Blocks Most Cleared Detainees from Going Home: The Senate NDAA would block the transfer home of the vast majority of cleared detainees by imposing a blanket ban on transfers to Yemen, instead of continuing to allow the secretary of defense to make decisions on an individual basis. That would mean dozens of detainees cleared for transfer would remain trapped in limbo.

There is a right way and a wrong way to close Guantánamo. Charging and trying in court anyone who committed a crime – and sending anyone who isn’t charged with a crime back home or to another country – is the right way to close Guantánamo. Simply moving all of the bad Guantánamo policies to the U.S. itself is the wrong way.

The Senate NDAA gets it very wrong. We urge all senators to say “NO” to these provisions.




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One Response to “New NDAA Bolsters Guantanamo-Style Indefinite Detention For Americans”

  1. 1
    Cal Says:

    FIRE THEM! Then charge them with all the criminal and civil crimes they have committed. That goes directly and contrary to our Constitutional Republican form of government. Much like “emergency powers”, just because those traitors in office make it a “law” does not make it lawful, it is “color of law”, pretense of law”.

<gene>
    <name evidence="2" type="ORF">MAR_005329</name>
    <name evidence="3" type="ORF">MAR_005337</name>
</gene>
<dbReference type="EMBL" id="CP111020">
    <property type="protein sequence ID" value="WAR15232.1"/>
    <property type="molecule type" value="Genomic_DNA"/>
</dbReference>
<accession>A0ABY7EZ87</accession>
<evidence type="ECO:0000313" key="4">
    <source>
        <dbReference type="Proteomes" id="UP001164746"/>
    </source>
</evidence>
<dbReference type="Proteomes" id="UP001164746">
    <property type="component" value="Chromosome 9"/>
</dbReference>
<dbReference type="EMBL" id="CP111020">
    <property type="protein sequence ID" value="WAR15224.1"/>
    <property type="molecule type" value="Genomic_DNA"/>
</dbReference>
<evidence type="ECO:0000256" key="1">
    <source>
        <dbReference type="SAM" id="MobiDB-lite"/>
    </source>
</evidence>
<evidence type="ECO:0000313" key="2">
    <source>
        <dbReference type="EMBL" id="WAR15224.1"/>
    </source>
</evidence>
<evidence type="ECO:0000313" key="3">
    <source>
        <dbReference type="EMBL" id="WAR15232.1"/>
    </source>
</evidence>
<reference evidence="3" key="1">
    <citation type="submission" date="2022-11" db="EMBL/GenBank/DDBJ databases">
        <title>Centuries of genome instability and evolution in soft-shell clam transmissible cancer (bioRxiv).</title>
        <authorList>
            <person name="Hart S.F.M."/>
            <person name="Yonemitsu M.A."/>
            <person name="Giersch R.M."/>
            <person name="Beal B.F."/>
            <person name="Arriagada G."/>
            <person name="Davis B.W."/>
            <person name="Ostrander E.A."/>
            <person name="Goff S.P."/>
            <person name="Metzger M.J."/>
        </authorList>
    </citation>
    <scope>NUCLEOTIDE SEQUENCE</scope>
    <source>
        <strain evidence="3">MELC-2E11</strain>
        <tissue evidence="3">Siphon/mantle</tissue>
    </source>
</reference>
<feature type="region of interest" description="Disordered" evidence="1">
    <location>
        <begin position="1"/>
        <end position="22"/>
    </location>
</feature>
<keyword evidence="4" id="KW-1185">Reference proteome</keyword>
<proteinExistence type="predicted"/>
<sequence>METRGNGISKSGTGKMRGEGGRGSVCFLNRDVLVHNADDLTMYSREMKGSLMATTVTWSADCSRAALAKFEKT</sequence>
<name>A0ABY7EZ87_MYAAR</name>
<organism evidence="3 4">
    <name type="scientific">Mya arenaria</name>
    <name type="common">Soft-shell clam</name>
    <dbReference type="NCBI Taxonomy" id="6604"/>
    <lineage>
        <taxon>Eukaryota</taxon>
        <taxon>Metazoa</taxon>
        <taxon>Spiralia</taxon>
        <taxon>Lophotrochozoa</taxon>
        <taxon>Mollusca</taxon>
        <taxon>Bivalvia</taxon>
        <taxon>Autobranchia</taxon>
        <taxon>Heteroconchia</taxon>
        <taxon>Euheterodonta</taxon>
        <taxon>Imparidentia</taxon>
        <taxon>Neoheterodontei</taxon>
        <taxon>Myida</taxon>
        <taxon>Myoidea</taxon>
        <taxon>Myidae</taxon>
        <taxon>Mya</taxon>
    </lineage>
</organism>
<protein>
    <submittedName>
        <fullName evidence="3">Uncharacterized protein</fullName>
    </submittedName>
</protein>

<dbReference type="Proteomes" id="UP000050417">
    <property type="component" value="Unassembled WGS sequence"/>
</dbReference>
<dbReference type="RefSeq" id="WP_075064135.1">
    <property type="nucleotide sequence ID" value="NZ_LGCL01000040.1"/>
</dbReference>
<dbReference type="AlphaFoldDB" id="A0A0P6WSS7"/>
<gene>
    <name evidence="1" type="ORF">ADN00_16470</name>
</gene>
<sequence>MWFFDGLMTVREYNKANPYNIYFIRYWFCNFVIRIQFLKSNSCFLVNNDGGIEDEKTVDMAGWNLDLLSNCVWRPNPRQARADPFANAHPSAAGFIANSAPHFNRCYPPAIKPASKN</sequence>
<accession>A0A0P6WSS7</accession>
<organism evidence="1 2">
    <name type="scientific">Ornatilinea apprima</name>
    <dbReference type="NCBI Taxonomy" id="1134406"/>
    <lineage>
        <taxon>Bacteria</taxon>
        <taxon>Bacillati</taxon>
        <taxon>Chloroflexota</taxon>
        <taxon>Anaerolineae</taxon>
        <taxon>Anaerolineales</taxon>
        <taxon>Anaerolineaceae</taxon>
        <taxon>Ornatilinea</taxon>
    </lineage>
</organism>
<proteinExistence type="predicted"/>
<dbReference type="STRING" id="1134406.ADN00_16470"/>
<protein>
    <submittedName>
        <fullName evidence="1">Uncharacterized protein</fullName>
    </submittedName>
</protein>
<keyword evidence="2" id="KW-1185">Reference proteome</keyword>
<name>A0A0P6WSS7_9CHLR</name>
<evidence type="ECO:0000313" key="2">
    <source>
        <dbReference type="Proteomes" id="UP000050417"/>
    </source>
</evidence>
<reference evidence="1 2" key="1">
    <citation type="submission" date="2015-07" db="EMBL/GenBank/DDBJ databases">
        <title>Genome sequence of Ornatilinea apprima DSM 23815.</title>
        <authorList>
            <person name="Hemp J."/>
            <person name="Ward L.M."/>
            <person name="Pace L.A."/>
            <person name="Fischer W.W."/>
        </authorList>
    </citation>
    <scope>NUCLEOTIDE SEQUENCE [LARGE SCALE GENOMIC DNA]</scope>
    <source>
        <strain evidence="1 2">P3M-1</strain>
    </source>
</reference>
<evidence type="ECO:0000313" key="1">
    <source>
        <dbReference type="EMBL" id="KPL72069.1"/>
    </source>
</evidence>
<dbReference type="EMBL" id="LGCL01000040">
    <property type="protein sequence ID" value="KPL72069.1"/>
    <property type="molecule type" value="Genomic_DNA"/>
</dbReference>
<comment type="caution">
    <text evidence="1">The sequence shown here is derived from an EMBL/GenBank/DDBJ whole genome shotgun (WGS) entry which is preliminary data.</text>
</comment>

Lawful matters are ethically enjoined in the law of the land—the law of the people—and are actual in nature, not implied.
    Legal is “color of law,” a term which Black’s Law Dictionary, Fifth Edition, defines as: “Color of law”: The appearance or semblance, without the substance, of legal right. Misuse of power, possessed by virtue of state law and made possible only because wrongdoer is clothed with authority of state, is action taken under “color of law.”

    28 C.F.R. Section 0.85 Terrorism is defined as “the unlawful use of force and violence against persons or property to intimidate or coerce a government, the civilian population, or any segment thereof, in furtherance of political or social objectives”.

    Not keeping the Oath as required is both a felony perjury; may also qualify as others.

    Teddy Roosevelt;  Every immigrant who comes here should be required within five years to learn English or leave the country.”
    In the first place we should insist that if the immigrant who comes here in good faith becomes an American and assimilates himself to us, he shall be treated on an exact equality with everyone else, for it is an outrage to discriminate against any such man because of creed, or birthplace, or origin. But this is predicated upon the man’s becoming in very fact an American, and nothing but an American. If he tries to keep segregated with men of his own origin and separated from the rest of America, then he isn’t doing his part as an American.
    There can be no divided allegiance here. Any man who says he is an American, but something else also, isn’t an American at all. We have room for but one flag, the American flag, and this excludes the red flag, which symbolizes all wars against liberty and civilization, just as much as it excludes any foreign flag of a nation to which we are hostile.
    We have room for but one language here, and that is the English language for we intend to see that the crucible turns our people out as Americans, and American nationality, and not as dwellers in a polyglot boarding house; and we have room for but one sole loyalty and that is a loyalty to the American people.